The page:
There was a spreading panic about which ones would go done next……that level of panic had not been seen since the Great Depression of the 1930s.
          The government’s FDIC insurance guarranteed over $4 Trillion in bank deposits….and the insurance funds on hand covered a little over 1% of that.
          SIPC insurance covers funds ( not investment losses) in a brokerage account if it goes under.
          I don’t know the total amount of the SIPC insured deposits…that includes IRA money, 401- K money, cash kept in brokerage money market accounts, etc.
          Conservatively, I think you’d be looking at $1 Trillion + of gvt.
          insured funds, plus the $4 Trillion ( at least) if FDIC insured deposits.
          The AIG Life Insurance Co. bailout was actually separate from TARP itself….they had 175,000,000 policies in force, so that was another nightmare if they were just allowed to go under.
          Watching C-Span, you could see the panic in the faces of politicians…..many of whom had only recently got a grasp on what was really happening, and what was likely to happen if nothing was done very soon.
          Financial regulators, who had generally done a damn poor job of regulating, were also panicking.
          TARP was passed very quickly ( Oct. 2001) because standing back and letting the financial system continue to unravel was not an option.
          “Let the banks and brokerage firms fail” and pay off up $5 Trillion for insured deposits was not an option.
          So the c. $700 Billion TARP bailout was passed.
          Some of those Tarp funds were recouped in subsequent years…I haven’t looked at recent numbers on that.
          If there was an alternative to these bailouts, I can’t think of what it would be.
          Short of standing back and watching a replay of the 1930s unfold.

          • That IS in the context of our time and follows the adage “what a wicked web we weave when first we practice to deceive.”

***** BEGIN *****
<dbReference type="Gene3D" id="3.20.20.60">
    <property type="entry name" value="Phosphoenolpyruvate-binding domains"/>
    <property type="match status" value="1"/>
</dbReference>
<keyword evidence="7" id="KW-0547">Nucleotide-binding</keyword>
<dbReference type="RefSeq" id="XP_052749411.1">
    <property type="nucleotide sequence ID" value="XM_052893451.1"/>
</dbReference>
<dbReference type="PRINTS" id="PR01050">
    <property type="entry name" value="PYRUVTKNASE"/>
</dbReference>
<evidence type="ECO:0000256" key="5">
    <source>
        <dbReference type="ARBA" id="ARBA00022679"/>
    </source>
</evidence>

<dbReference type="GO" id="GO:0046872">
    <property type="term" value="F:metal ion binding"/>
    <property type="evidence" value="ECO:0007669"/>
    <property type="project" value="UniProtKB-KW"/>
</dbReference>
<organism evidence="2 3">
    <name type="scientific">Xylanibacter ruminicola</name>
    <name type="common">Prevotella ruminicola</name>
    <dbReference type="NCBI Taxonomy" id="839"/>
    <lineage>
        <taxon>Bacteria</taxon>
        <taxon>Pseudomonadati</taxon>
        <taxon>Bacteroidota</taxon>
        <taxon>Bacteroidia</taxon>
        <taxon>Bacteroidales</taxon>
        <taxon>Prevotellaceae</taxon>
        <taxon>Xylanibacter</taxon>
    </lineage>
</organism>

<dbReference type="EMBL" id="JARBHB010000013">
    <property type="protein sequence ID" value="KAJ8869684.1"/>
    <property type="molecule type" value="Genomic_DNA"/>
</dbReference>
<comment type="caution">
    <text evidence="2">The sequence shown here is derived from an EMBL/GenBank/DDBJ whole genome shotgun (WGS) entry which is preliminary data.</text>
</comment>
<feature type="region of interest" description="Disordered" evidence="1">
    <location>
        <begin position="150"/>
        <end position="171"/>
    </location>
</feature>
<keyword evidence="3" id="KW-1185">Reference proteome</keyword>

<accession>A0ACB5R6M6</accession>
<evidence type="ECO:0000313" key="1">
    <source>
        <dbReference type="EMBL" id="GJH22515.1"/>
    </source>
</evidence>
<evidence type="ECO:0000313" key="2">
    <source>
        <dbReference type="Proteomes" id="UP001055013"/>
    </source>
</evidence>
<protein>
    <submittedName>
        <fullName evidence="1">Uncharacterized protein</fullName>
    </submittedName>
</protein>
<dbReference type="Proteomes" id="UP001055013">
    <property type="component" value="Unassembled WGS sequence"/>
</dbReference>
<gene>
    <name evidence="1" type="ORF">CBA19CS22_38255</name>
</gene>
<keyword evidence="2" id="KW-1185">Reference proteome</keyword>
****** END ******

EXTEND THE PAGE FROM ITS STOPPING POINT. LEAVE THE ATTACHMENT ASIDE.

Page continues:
That bill is yet to be paid. Their answer w3as the cycle of economic repression and then call it a recession or a Great Recession. Increase indebtedness, inflate the money supply, devalue the door, reduce the value of the debt and repudiate the debt to a segment of society least able to object or recoup. The elderly and retired and soon to retire. Otherwise the government caused – in every instance including AIG and GMC they were following government edicts as were the banks that failed – crash would have been corrected through COLA.

            Now it looms again.

            In the Hamilton years the nation was also massively in debt and a number of step, still available today, were taken. Two of those, along with the Declaration and Constitution became the four cornerstones of the nation. One of the latter was 300 words long. That’s the; context of the times then that was the same AND resolved instead of creating a police state or attacking directly the elderly.

            May not be enough market economy value in the source of funds I’m thinking of and that Hamilton and company thought of but it should bring the debt and the debt service down to manageable proportions.

            As Horace Greely said, “Look West……”

            Specifically on a map that shows public and private land. Makes more sense that taking a second 30% cut in buying power through contrived crisis.

  4. From the aforementioned book:

    “‘The greatest man that ever lived,” Hamilton said, “was Julius Caesar.’